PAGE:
Surya namaskar will divide schoolkids on religious lines: MP's minority leaders | bhopal | Hindustan Times
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Surya namaskar will divide schoolkids on religious lines: MP's minority leaders

The MP government’s decision to hold a surya namaskar (sun worshipping) programme at schools has raised concerns among Christian and Muslim religious leaders, who say it could divide students along religious lines.

bhopal Updated: Jan 09, 2015 04:12 IST
Neeraj Santoshi
The-event-the-ninth-one-in-a-series-will-be-held-on-Yuva-Diwas-the-birth-anniversary-of-Swami-Vivekananda-on-Monday-in-all-government-schools-in-MP-HT-file-photo
The-event-the-ninth-one-in-a-series-will-be-held-on-Yuva-Diwas-the-birth-anniversary-of-Swami-Vivekananda-on-Monday-in-all-government-schools-in-MP-HT-file-photo

The Madhya Pradesh government’s decision to hold a surya namaskar programme across the state’s schools on January 12 has raised concerns among Christian and Muslim religious leaders, who say it could divide students along religious lines.

The mass programme is optional for students, and chief minister Shivraj Singh Chouhan said in a statement that the event was important as it was on the lines of Prime Minister Narendra Modi’s initiative to declare International Yoga Day.

“In this perspective, surya namaskar has assumed greater significance. Enthusiastic participation of children and youths in it should be ensured,” he said.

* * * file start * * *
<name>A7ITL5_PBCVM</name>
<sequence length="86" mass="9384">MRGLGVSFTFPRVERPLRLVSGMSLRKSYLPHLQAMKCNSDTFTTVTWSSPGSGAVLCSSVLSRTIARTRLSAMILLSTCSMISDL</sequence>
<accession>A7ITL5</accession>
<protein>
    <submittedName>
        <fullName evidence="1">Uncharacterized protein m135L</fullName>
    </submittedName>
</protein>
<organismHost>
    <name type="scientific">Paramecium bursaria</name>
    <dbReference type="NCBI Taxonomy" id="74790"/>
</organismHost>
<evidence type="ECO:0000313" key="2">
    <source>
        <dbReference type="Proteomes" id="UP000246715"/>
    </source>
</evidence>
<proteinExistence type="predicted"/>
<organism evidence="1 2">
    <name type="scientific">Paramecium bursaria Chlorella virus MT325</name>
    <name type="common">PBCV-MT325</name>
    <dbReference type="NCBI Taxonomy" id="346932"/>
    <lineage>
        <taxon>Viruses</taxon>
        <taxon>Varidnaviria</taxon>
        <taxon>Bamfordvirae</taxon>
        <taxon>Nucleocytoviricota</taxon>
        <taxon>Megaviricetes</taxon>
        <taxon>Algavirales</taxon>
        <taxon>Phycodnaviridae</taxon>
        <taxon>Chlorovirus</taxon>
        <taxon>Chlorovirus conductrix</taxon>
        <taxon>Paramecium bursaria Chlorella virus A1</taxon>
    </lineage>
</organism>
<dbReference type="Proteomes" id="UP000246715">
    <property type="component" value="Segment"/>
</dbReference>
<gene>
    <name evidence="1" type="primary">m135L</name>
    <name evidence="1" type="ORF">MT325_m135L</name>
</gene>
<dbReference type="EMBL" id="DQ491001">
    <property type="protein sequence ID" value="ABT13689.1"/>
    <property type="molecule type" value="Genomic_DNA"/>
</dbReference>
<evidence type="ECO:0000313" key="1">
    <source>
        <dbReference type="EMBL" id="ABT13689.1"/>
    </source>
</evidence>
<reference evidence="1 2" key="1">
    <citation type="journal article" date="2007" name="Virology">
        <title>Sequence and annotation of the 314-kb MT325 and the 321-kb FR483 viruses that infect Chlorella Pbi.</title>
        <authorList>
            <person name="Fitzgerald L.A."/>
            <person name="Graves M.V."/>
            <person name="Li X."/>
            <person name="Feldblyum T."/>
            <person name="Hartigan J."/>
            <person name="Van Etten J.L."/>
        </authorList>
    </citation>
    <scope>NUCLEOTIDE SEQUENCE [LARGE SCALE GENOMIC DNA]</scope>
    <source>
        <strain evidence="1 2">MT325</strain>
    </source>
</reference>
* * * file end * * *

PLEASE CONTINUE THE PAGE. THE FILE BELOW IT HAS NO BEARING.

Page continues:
However, the move has not gone down well with Christian and Muslim leaders, amid fears of increasing communal polarisation across the country since the BJP came to power.

“Though the government claims it (surya namaskar) has been made optional, students from all communities will feel pressured to take part in it. And even when it is optional, it will create a rift between the students on religious,” said Masood Ahmed Khan, secretary of the Coordination Committee for Indian Muslims in Madhya Pradesh.

The naib qazi of Bhopal, Sayeed Babar Hussain, said the state government was indirectly teaching students about communal differences instead of teaching them secular values.

Christian religious leaders echoed the thought.

“Education should be kept away from religion. Mixing the two will be disastrous in the long run for communal harmony in schools. It is sad that the government is pushing it with such religious zeal,” said Father Anand Muttungal, coordinator of the Rashtriya Isai Mahasangh Madhya Pradesh.

Some like Anil Martin, president of the Protestant Clergy Fellowship of Bhopal were more forthright.

“Bowing before the sun is un-Islamic and idolatrous, with top clerics in Bhopal having issued a fatwa against it in 2012. We Christians also don’t worship the sun like this. The fact is that government is softly saffronising education in the state and they are trying different tricks in their bag,” he said.

Educationist and Guardians' Guild president Prof Zamiruddin has written to the chief minister expressing his concerns.

“Since it would be observed only by the majority community students, the other students of the schools not doing the surya namaskar, will clearly stand isolated and singled out… it would not augur well for the nation if youth, who should stand united in the interest of the motherland, stand divided at such an early stage on religious lines,” he wrote in his letter.